For a couple of years now, Facebook has been loudly shouting about how video is the future of social media, of the internet… OF EVERYTHING. While that remains to be seen (to be frank, we’re a little concerned by Facebook’s underlying motive because they supposedly inflated all their figures in order to make their prediction seem more legitimate), there is no denying the benefits of producing some video for your business.
If you have the time to chill out and read our blog, you’re in for some helpful guidelines on basic production, roll-out, and content ideas, as well as suggestions on different tools/platforms to use and what format works best on the different channels out there. If however, you are a busy gal or guy, and just want a quick overview, skip straight to our video for the key points. Thus proving my point before I even make it, thank you very much.
That’s the first point I’m going to make; people require different approaches from your brand. Having well-written, thoughtful copy on every page of your website is your first and most essential step, but some people do not have the time or inclination to read 2,000 words on why you are the best choice in your market. They will bounce from your website like Mario bounces for coins – enthusiastically and without much thought.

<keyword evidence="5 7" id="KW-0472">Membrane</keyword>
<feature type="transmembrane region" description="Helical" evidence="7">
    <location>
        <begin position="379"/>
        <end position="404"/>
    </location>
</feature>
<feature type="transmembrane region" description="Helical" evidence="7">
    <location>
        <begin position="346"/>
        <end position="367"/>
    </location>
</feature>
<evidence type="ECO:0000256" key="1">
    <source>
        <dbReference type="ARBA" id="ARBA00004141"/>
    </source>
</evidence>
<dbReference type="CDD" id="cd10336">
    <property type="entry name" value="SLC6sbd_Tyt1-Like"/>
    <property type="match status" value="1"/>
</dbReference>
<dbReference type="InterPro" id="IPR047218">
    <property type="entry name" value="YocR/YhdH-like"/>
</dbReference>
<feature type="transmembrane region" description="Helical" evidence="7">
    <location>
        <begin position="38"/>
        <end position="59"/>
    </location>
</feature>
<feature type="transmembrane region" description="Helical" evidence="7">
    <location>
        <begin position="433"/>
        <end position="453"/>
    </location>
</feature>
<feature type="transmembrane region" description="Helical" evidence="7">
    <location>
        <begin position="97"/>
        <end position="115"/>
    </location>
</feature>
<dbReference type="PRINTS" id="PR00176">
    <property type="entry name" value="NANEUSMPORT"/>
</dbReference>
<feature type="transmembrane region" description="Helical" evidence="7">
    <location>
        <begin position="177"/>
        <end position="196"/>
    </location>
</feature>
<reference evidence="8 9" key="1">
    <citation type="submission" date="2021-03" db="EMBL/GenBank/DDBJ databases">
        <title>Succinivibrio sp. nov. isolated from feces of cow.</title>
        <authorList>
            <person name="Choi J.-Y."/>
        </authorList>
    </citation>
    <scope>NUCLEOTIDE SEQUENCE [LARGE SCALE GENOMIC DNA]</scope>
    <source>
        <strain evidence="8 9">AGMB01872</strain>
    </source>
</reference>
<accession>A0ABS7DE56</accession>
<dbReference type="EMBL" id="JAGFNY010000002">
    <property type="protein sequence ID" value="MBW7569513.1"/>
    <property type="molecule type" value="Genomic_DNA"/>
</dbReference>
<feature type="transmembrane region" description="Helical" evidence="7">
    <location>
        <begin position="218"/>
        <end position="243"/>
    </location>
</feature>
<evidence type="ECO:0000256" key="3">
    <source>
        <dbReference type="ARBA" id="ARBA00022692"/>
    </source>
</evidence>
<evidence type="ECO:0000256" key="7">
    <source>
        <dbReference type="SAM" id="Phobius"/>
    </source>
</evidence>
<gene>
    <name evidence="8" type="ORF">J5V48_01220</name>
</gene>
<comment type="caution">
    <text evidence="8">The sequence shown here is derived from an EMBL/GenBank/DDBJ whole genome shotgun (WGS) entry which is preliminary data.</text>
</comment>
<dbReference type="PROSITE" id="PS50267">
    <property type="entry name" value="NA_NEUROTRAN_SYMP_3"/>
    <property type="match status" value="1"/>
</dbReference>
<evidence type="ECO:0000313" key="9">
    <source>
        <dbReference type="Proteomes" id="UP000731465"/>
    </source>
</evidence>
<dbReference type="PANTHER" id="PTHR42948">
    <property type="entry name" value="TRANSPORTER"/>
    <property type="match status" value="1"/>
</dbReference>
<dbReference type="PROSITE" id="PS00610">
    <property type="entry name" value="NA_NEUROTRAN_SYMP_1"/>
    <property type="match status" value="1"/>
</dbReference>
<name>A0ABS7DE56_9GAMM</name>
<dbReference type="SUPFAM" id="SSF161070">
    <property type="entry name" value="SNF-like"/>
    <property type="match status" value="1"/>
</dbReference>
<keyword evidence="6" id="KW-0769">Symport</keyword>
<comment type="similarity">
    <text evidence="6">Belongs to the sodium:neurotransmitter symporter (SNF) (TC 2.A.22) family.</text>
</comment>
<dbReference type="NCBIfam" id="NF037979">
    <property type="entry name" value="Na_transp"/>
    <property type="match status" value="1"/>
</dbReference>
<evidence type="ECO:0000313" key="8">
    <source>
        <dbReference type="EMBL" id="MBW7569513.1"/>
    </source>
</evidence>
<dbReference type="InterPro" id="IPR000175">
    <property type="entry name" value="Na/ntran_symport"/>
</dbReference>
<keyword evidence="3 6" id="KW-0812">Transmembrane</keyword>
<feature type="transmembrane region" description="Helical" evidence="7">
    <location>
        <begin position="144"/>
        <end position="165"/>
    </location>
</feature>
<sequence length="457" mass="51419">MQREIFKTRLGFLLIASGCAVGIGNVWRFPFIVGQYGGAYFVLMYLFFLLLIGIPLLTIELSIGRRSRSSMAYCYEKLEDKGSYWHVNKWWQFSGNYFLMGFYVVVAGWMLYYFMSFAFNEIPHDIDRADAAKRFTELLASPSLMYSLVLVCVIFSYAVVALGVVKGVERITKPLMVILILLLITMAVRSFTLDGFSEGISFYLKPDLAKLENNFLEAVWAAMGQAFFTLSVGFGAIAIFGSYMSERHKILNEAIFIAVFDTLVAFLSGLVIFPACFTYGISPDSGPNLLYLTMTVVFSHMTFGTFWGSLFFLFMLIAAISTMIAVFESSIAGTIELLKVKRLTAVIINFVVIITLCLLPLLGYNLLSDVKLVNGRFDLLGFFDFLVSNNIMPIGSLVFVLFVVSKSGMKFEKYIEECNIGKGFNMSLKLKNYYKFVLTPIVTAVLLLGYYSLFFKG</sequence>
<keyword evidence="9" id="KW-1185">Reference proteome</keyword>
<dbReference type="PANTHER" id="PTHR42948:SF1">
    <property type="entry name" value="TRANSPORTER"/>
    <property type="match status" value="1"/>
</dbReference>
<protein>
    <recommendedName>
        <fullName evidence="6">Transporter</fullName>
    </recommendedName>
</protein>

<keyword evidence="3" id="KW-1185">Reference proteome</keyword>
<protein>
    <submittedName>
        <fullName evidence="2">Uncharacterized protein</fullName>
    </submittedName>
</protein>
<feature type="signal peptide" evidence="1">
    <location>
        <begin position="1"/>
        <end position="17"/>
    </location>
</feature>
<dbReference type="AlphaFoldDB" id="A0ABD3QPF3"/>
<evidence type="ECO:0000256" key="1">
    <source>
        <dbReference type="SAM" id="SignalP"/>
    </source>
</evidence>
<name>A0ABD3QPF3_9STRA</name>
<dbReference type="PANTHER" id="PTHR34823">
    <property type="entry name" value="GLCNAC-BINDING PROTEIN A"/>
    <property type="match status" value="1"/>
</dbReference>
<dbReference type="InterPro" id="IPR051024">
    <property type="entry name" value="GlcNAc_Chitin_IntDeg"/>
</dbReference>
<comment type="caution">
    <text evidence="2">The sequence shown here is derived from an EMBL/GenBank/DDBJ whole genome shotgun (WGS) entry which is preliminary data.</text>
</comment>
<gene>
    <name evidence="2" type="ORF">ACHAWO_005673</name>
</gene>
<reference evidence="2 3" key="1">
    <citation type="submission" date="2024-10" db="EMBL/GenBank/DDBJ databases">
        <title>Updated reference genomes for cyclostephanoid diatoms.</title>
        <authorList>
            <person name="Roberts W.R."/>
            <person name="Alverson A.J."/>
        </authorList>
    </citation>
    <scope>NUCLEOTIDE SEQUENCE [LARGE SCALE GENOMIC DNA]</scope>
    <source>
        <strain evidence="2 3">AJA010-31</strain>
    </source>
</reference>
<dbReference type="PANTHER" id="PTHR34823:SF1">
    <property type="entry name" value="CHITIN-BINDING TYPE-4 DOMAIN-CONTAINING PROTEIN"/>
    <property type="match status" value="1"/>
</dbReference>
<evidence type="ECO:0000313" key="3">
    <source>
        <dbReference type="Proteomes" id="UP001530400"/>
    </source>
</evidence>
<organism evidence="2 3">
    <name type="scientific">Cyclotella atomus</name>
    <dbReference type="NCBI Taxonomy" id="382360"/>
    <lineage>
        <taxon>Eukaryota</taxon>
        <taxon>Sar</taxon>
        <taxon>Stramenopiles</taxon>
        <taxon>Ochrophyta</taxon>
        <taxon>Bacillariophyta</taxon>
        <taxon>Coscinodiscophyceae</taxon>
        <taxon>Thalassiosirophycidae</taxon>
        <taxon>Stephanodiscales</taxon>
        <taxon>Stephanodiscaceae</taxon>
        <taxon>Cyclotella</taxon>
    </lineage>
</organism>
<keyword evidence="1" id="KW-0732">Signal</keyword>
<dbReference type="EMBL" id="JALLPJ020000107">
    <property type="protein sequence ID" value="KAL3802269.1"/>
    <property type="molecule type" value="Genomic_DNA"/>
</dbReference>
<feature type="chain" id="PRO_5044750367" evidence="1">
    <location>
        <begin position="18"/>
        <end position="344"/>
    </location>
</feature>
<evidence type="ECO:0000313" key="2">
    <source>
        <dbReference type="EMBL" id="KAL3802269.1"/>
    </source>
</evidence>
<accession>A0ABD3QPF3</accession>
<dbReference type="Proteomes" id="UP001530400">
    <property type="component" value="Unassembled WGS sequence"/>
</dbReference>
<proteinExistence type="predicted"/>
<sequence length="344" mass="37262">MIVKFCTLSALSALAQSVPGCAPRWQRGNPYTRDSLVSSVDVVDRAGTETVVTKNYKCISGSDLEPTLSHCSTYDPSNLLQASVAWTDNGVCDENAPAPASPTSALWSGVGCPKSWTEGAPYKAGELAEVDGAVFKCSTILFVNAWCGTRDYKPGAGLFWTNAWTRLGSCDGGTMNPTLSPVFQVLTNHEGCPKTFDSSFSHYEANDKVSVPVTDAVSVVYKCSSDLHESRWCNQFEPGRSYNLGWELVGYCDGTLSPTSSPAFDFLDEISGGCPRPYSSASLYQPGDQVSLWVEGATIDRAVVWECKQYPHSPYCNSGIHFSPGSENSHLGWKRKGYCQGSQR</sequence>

Some people are on their lunch break eating a sandwich with one hand and scrolling on their phone with the other. They may want a 30-second video explaining your service or highlighting the product that brought them to your page in the first place. Alternatively, if you work in a customer-facing role, they may want to get a feel for who you are. Either way, information is easier to absorb when you engage people on multiple levels and allow for a passive intake.
Video is great for SEO
On top of giving the customers what they want, you’ll also be feeding the search engine monsters one of their favourite foods. Optimising your website for search is a timely process, and combines many facets to help your company show up first when people are looking for the goods or services you provide. Including videos on your website is part of this process, because it will increase your legitimacy as a market contender in the eyes of our search overlords. Use WordPress? There are plugins you can add to your website that index all the videos on your website and feed that information back to Google. This will dramatically increase your ranking and the overall value of your website to the business.
Tell your story your way
With video, you have an opportunity to provide a variety of messages in one fell swoop. Through a combination of text, imagery and audio you can convey things immediately that otherwise might take up your customer’s time, as well as entice them. Take this Dublin-based bakery, Valentino, as an example.